Member for Agricultural Region Martin Aldridge MLC has used a submission to the Australian Competition and Consumer Commission (ACCC) Domestic Mobile Roaming Declaration Inquiry to express caution about any move to force access to existing mobile networks.
The ACCC inquiry was initiated to consider the introduction of regulated inter-carrier roaming, however Mr Aldridge said the changes would discourage telecommunications service providers to invest in regional WA.
Telstra is currently the largest provider in the country covering more than 1 million square kilometres in regional WA alone.
The proposition under consideration by the ACCC would see smaller providers like Optus and Vodafone having access to the infrastructure built by Telstra which Mr Aldridge believes would result in poor outcomes for regional Australia.
“Under the roaming declaration I worry providers will no longer seek to expand their coverage out of the fear that any new investment would become too easily available to their competitors,” Mr Aldridge said.
“Telstra will have little incentive to improve its coverage if it is bearing the costs of development and infrastructure maintenance while other providers reap the benefits after spending nothing on the project.”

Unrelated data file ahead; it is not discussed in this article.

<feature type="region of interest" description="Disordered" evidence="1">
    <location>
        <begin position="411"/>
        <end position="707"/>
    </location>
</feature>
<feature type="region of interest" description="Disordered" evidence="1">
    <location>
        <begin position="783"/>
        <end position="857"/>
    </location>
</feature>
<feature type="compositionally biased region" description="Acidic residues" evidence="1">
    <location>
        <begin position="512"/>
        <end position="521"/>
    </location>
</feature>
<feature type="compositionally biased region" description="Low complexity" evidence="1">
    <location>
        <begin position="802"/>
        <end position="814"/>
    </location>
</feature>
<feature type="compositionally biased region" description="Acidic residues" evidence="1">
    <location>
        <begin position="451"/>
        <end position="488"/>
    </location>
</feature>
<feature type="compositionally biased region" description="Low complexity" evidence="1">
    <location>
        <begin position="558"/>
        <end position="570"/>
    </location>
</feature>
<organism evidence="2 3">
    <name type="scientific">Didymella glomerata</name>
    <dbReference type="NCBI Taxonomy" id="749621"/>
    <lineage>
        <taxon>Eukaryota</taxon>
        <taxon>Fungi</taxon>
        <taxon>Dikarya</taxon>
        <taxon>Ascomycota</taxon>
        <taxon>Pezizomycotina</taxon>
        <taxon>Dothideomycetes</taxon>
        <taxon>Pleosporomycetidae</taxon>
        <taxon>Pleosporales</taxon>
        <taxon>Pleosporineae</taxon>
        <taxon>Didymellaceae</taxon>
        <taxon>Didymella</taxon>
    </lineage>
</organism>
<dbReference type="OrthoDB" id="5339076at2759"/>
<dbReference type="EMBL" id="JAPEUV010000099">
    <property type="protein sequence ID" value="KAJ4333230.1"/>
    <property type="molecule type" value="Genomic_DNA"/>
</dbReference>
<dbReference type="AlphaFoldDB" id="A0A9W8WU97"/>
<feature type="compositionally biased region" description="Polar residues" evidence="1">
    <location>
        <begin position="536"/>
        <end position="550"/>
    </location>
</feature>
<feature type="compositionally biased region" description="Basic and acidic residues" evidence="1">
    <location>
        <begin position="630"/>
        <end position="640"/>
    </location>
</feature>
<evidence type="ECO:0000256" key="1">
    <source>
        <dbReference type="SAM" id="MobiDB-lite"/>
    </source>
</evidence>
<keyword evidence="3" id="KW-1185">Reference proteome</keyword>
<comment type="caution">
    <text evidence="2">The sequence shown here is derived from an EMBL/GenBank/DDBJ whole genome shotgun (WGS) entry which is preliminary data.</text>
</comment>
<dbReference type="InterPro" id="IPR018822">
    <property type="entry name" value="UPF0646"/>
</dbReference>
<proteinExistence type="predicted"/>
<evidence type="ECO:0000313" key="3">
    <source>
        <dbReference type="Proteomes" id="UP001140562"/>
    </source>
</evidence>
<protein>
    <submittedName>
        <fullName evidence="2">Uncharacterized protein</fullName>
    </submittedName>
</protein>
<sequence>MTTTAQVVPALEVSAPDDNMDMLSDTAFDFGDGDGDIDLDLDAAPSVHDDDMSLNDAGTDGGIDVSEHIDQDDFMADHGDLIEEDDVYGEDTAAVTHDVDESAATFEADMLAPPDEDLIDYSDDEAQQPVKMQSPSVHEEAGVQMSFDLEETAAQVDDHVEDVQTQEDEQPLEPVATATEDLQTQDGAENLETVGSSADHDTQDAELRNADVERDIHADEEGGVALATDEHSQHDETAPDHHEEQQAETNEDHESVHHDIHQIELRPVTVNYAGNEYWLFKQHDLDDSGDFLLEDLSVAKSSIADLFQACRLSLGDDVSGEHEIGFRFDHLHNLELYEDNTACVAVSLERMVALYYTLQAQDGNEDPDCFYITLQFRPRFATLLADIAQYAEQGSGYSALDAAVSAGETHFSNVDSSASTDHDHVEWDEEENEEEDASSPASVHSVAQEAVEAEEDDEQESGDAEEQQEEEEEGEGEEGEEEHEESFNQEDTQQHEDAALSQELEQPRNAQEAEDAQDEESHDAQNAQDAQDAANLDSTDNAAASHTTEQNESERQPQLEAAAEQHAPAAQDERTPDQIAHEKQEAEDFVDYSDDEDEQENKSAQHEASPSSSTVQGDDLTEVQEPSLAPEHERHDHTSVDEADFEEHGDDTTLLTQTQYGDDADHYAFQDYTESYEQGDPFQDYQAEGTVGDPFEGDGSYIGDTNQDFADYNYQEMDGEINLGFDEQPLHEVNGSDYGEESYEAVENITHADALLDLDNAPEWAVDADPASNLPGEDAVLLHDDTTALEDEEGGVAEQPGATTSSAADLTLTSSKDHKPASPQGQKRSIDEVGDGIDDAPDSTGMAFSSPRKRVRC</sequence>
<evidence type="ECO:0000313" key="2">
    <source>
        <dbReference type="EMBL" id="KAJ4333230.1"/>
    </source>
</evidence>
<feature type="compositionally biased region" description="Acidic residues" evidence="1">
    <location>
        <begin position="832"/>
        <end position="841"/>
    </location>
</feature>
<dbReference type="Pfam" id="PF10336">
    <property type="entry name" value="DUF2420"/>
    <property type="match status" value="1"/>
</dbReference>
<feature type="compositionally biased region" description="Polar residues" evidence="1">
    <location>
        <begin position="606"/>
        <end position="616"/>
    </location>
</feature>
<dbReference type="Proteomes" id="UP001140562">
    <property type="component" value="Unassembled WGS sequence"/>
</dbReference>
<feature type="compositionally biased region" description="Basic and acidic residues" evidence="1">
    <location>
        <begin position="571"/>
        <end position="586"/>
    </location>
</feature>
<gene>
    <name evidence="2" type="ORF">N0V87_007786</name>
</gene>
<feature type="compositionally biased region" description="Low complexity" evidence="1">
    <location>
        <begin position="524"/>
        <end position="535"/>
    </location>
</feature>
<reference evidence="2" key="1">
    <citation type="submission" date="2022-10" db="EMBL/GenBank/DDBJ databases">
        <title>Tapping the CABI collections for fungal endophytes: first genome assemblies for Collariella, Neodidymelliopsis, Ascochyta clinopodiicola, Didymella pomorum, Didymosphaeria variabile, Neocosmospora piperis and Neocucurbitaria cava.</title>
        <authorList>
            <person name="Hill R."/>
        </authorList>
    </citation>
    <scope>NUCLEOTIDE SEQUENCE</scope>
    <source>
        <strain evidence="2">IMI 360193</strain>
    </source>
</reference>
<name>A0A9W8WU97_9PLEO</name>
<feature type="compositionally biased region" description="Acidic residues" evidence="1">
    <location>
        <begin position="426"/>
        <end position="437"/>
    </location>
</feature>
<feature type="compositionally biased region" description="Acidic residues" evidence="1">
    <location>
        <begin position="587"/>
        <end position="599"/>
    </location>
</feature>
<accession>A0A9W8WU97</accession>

Furthermore, Mr Aldridge said the changes would create disincentives for technological advancement in the telecommunications industry.
“The exclusive use of a new technology is a driving incentive behind investment and innovation.
“In the absence of exclusivity there will not be a desire to commit resources to expand their services or improve quality.”
Mr Aldridge urged the ACCC to fully consider the impact of declared roaming on regional customers as it is likely to have a perverse outcome to what is desired.
“All Australians, regardless of where they live should have access to reliable and affordable telecommunications,” Mr Aldridge said.
“While network roaming may at first glance seem attractive to customers, the reality is that Telstra is the only network that has truly invested in their regional network,” Mr Aldridge said.
“I am a big advocate of coverage over competition, with most living in regional Western Australia simply wanting network coverage that works when they need it.
“Competition will be driven by the masses in metropolitan markets and as a result of universal pricing regional customers will benefit.”